What’s hot: Owl-inspired Christmas tree ornaments, resurrecting a mid-century trend that’s again taking America by storm, said Beth Forsythe, the shop’s owner. “The owls have been really popular this year,” she said.

Her store’s top-selling gift is a cookbook called “Gathering of Friends: A Year of Holidays at Home” by Michelle Huxtable. The hardcover collection of holiday recipes retails for $32.50 and makes a great addition to any cookbook library, said Forsythe, who is this year celebrating the ninth holiday season of business for her downtown Camas boutique. It is part of the tree-lined city center’s destination assemblage of boutiques, vintage shops and restaurants.

Lizzabeth A carries a wide selection of Christmas ornaments and home decor, from artwork to serving platters, embroidered tea towels, sterling silver utensils and pewter coaster sets and olive vessels. In addition to home decor items, Lizzabeth A also features personal gift items, such as artisan jewelry, soaps, lotions, candles and women’s scarves and hats.

“We sell tons of jewelry and scarves this time of year,” Forsythe said.

For gourmet chocolate lovers, her store also stocks Moonstruck Chocolates made by the Portland-based chocolatier.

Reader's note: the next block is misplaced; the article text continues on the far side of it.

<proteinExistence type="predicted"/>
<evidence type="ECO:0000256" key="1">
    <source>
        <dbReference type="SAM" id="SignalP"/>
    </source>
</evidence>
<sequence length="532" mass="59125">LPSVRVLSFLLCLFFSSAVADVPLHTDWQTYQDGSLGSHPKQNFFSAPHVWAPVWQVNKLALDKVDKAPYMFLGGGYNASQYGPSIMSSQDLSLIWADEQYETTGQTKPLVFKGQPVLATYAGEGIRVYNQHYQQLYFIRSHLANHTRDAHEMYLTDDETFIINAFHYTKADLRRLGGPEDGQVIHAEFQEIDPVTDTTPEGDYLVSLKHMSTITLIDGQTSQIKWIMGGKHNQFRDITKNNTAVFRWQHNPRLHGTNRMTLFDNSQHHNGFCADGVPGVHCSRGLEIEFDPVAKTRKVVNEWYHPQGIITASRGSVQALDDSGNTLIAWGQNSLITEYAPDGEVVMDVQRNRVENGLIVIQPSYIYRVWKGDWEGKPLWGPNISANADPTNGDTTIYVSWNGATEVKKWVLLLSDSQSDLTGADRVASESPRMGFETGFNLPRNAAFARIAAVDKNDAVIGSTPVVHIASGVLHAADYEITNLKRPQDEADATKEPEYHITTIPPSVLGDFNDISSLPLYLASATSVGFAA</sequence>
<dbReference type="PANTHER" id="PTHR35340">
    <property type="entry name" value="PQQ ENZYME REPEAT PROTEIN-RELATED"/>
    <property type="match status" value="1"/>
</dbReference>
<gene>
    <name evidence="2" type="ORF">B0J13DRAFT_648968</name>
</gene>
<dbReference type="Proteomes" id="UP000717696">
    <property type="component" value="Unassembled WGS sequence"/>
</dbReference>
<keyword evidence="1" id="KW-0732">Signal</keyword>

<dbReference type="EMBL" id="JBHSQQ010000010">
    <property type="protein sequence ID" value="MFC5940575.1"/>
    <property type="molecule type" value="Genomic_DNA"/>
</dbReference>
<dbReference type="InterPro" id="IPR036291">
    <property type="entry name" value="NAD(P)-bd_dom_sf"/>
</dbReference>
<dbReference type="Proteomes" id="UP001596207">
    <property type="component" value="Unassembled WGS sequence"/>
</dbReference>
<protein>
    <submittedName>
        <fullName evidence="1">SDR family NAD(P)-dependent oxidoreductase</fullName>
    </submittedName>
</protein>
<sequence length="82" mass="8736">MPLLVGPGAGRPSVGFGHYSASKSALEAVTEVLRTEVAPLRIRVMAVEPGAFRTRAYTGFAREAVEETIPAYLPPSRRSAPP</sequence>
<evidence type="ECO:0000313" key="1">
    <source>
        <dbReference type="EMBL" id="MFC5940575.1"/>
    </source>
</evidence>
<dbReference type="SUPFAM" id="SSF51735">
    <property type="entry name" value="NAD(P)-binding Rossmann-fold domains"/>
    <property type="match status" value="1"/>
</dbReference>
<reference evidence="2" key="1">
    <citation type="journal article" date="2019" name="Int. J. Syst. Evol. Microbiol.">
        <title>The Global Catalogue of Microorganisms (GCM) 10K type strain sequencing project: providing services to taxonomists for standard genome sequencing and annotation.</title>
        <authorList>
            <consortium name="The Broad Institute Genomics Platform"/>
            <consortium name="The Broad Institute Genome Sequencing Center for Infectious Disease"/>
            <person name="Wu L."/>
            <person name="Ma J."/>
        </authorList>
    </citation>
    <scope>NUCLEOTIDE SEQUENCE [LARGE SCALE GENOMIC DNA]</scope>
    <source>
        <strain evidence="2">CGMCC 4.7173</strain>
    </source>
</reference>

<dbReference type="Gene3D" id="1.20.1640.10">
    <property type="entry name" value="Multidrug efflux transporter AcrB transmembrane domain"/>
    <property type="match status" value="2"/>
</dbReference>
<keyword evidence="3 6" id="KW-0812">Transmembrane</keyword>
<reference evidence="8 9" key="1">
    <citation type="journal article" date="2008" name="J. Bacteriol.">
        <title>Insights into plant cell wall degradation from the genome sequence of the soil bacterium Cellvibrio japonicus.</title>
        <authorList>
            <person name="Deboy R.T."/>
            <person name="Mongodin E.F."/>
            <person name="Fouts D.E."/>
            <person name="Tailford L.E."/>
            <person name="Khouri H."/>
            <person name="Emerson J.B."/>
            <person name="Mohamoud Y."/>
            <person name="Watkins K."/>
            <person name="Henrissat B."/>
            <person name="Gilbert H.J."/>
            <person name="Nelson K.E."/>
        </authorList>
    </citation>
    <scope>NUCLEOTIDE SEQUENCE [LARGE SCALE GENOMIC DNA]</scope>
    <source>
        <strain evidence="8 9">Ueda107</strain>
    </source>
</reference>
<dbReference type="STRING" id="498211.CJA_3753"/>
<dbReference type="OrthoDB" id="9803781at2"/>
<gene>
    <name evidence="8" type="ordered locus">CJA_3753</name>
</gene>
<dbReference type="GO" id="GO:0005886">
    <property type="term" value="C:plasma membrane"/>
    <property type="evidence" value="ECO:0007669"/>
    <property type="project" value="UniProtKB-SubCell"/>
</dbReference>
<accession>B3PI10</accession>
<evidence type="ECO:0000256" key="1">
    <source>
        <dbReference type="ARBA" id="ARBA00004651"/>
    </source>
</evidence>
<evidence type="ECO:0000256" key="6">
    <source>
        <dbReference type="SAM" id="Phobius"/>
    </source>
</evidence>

“It’s one of those things anyone can appreciate,” Forsythe said.

Bader Beer and Wine Supply

711 Grand Blvd., Vancouver.


Hours: 10 a.m. to 6 p.m. Monday-Friday; 10 a.m. to 5 p.m. Saturday; 11 a.m. to 5 p.m. Sunday.

What’s hot: Home beer-brewing, wine-making and whiskey-making equipment.

“People are always drinking something,” said Steve Bader, who founded the beer side of Bader Beer & Wine Supply in 1992 and later added wine-making supplies.

The shop caters to the do-it-yourself brewing crowd, selling equipment and ingredients for making beer and wine at home. It now offers equipment for budding distillers, although it is illegal in the United States to distill spirits. For example, Bader Beer & Wine Supply sells the Turbo 500, which is often used as a still to make gin, white rum and vodka.

The store’s display advertises the Turbo 500 as a water purifier and essential oil extractor.

“There are lots of other uses for it,” Bader said.

Bader Beer & Wine Supply also offers packages for budding beer- and wine-makers that come with the starter equipment and one class. For example, the store’s starter beer-making kit sells for $110 and comes with a free lesson offered in December or January.

Likewise, beginning wine-makers can get started with a $100 kit and a free class to help those who dream of trying out the hobby.

Bader Beer & Wine also sells malted barley and hops, along with wine-making kits and all sorts of accessories.

Bader said his store’s business continued to improve through the economic downturn as more people turned to home brewing as a cost effective alternative to buying alcohol. He said beer has made a comeback in popularity these days, especially the “craft brews,” so named because they are made in small batches.

Wines and wine-making had been gaining in popularity until about 2005 or 2006, Bader said, explaining that beer and wine typically trade off in popularity in a cyclical fashion.

“When I first started, beer was king,” Bader said. “Now, beer is back.”